The case was tried before the magistrate court without a jury. The arresting officer testified that the room was seventy-five feet long. Herren testified that he decided to stay at the meeting because he believed the room was more than 100 feet long. However, Herren admitted that he returned to the library at a later date, measured the room, and found the room was eighty-one feet long on the diagonal. The magistrate court found Herren guilty of violating the no contact order because he knowingly remained within 100 feet of McDermott.

The State filed a motion alleging that Herren had violated the terms of probation in Herren's earlier malicious injury to property case. The State's motion was based upon its allegation that Herren had committed a new crime in violation of the terms of his withheld judgment. After being found guilty of the violation of a no contact order, Herren admitted to violating his probation. As a consequence, the magistrate court revoked Herren's withheld judgment and entered a judgment of conviction for misdemeanor malicious injury to property.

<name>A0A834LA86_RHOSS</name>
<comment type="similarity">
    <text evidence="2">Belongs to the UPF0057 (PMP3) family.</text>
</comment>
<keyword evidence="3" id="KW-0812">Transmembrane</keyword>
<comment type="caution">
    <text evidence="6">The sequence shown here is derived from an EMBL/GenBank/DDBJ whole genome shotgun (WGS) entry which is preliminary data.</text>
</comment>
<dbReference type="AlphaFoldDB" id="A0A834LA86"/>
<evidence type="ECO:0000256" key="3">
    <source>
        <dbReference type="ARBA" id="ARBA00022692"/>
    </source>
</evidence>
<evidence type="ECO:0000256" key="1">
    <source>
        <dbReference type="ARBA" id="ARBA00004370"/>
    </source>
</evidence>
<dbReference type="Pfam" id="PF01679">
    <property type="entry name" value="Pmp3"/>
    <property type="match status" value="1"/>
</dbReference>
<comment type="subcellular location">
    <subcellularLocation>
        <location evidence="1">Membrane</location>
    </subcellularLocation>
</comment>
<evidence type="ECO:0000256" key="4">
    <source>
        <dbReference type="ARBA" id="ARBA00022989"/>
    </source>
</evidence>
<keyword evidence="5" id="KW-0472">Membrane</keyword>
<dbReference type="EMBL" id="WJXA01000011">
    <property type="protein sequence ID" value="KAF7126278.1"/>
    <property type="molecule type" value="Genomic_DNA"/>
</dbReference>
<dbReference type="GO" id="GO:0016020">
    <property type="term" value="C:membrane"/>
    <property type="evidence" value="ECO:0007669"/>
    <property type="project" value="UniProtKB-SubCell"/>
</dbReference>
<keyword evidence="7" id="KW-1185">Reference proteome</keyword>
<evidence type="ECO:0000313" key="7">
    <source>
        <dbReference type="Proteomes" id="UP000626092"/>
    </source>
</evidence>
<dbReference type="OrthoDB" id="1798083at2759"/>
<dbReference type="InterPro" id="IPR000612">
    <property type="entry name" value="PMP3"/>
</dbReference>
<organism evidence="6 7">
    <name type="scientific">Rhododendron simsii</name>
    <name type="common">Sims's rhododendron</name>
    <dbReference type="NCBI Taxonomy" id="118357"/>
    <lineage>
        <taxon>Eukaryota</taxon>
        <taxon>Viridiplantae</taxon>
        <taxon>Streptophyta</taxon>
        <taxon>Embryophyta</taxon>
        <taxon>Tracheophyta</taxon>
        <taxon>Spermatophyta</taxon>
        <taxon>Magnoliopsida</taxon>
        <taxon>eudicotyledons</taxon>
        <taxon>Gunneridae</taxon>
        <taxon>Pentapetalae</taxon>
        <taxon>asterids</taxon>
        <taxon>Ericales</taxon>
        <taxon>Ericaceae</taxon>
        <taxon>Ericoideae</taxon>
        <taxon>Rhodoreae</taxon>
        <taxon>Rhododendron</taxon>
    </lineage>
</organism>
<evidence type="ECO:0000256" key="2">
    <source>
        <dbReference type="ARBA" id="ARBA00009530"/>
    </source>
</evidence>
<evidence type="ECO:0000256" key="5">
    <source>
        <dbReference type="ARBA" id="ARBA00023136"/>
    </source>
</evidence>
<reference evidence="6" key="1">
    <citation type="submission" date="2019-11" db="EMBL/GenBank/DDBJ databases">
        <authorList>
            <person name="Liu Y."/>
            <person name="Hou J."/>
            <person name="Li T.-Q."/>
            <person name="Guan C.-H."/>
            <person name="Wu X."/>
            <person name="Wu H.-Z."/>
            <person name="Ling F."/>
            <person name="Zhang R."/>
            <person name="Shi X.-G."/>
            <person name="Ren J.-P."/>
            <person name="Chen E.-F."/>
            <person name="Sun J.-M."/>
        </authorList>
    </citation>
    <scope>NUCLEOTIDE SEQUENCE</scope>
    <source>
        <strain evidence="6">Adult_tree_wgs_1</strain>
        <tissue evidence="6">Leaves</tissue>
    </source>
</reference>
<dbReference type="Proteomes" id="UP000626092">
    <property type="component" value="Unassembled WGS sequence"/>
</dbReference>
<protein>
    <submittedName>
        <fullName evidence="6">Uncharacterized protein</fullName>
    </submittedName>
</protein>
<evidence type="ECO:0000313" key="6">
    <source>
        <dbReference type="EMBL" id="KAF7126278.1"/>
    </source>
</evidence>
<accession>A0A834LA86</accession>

Herren timely appealed both his judgment of conviction for violating the no contact order and the revocation of his withheld judgment for the malicious injury to property charge. The appeals were consolidated. Before the district court, Herren argued the crime of violation of a no contact order cannot be committed when there is no actual contact between the protected person and the person subject to the no contact order and thus, there was not substantial evidence to support his conviction. The district court rejected Herren's argument and determined that there was substantial evidence to support the magistrate court's determination that Herren was guilty of violating the terms of the no contact order by willfully remaining within 100 feet of McDermott. The district court affirmed Herren's judgment of conviction and the finding that he had violated the terms of his probation.